As an editor-for-hire working under Tiffany Colter, I see a lot of writing—good writing, beginning writing, and all stages in between. I’ve learned, most often, strong books and stories are but a few tweaks away. Today I’ll offer a few freebies—some snippets I share with paying clients—on how to take your writing from good to great.
1. Give your reader credit.
As writers, we want to make sure our reader understands what we’re trying to say, catches the foreshadowing, correctly reads the intended emotion, so we slam them with an abundance of colorless words. Then we repeat the idea again. And again. And again. There’s nothing worse than reading something numerous times, even if it’s presented in a new way. Give your readers credit and expect them to pick up on your message the first time. Most of them will catch the frown, the shift, the narrowed eyes, the chill breeze, and will feel quite proud at having done so.
For non-fiction, keep similar ideas lumped together and present them in a concise and clear manner. After each chapter, ask yourself: “What information or idea does this paragraph provide and have I already presented that in a previous chapter or section? If so, delete. (Starting with an outline is imperative!) When writing chapter summaries, remember you’ve already sufficiently expanded on the idea. Now’s not the time to rephrase everything, but instead, to breifly recap key points.
2. Be original.
This applies to big-picture content as well as words and phrases. Avoid clichés and find unique ways to phrase things instead. I’ve read about enough stomach flutters and racing pulses to give me a migraine. The occasional stomach upset is okay, but skilled writers go beyond the common descriptions, perusing psychological sites and body language books to find other equally telling, less clichéd physiological responses.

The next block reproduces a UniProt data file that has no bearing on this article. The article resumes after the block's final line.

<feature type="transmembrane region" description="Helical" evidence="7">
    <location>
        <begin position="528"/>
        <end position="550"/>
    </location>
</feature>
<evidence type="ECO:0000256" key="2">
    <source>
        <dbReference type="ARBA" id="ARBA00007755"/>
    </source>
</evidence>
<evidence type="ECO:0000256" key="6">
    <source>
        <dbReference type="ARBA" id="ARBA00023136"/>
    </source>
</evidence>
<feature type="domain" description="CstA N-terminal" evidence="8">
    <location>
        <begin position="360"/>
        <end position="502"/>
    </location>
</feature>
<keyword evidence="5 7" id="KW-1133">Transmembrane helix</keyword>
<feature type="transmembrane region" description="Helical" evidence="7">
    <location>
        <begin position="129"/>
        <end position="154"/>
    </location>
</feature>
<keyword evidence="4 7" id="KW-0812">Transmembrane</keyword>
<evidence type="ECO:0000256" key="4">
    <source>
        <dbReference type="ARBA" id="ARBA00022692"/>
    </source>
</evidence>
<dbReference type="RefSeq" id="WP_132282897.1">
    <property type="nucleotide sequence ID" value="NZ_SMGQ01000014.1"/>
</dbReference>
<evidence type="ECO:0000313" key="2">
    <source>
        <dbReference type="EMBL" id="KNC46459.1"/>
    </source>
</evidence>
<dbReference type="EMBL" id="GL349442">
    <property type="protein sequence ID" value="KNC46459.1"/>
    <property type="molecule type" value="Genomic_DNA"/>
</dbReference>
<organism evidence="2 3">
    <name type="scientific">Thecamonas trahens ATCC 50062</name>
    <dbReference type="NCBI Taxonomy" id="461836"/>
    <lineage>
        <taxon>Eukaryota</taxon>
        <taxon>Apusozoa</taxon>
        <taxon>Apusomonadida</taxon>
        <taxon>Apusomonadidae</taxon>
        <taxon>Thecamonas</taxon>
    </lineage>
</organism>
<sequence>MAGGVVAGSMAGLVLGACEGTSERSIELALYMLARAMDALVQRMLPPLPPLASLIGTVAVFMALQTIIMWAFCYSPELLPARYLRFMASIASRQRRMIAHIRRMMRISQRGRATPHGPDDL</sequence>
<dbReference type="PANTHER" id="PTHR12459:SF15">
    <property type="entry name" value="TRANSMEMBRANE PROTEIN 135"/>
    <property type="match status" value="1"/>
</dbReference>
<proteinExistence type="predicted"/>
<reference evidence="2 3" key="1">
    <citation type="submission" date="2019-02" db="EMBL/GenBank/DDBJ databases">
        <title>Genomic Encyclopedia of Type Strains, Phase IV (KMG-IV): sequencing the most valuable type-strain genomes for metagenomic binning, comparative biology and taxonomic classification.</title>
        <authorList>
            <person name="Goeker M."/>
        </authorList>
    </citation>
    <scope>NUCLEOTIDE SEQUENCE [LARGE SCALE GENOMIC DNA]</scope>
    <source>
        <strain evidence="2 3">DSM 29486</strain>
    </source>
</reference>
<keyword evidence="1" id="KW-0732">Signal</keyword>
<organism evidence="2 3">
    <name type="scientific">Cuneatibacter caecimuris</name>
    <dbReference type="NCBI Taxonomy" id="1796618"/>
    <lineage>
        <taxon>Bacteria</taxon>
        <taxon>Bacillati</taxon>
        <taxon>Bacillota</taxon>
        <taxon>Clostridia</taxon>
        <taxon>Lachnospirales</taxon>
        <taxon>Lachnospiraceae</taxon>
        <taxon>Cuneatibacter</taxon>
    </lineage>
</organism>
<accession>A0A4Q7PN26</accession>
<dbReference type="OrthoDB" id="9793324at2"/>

Speaking of originality, take the time to add unexpected twists to your books or novels. Scan your local newspaper, stalk your neighbors—whatever you need to do to move out of the Sunday School classroom into an area not yet explored. And keep me guessing. If I know what you’re going to say or how the conflict will resolve before I finish the book, why do I need to finish it? This can be difficult for novel writers. When crafting a novel, the writer needs to move the story toward an emotionally satisfying ending. But you still need to keep the reader guessing. As your hero and heroine move toward happily-ever-after, throw a few obstacles in their way. Create a reader expectation, then flip things. Give them a reason to turn that next page…otherwise they won’t.
3. Address a felt need.
This is true for novel and non-fiction writing. If you want people to talk about your books, articles, and blog posts (i.e., if you want to generate a book-selling buzz), you need to hit readers where it counts—at their heart. What do people long for and how can you bring that into your writing? For fiction, it’s often best to have one of your main characters struggle with that need. For example, your hero could be nearing a mid-life crisis. What does he need? Purpose? A dream to believe in? Something to live for? Or perhaps your heroine is lonely, or lugging around baggage and longing for freedom.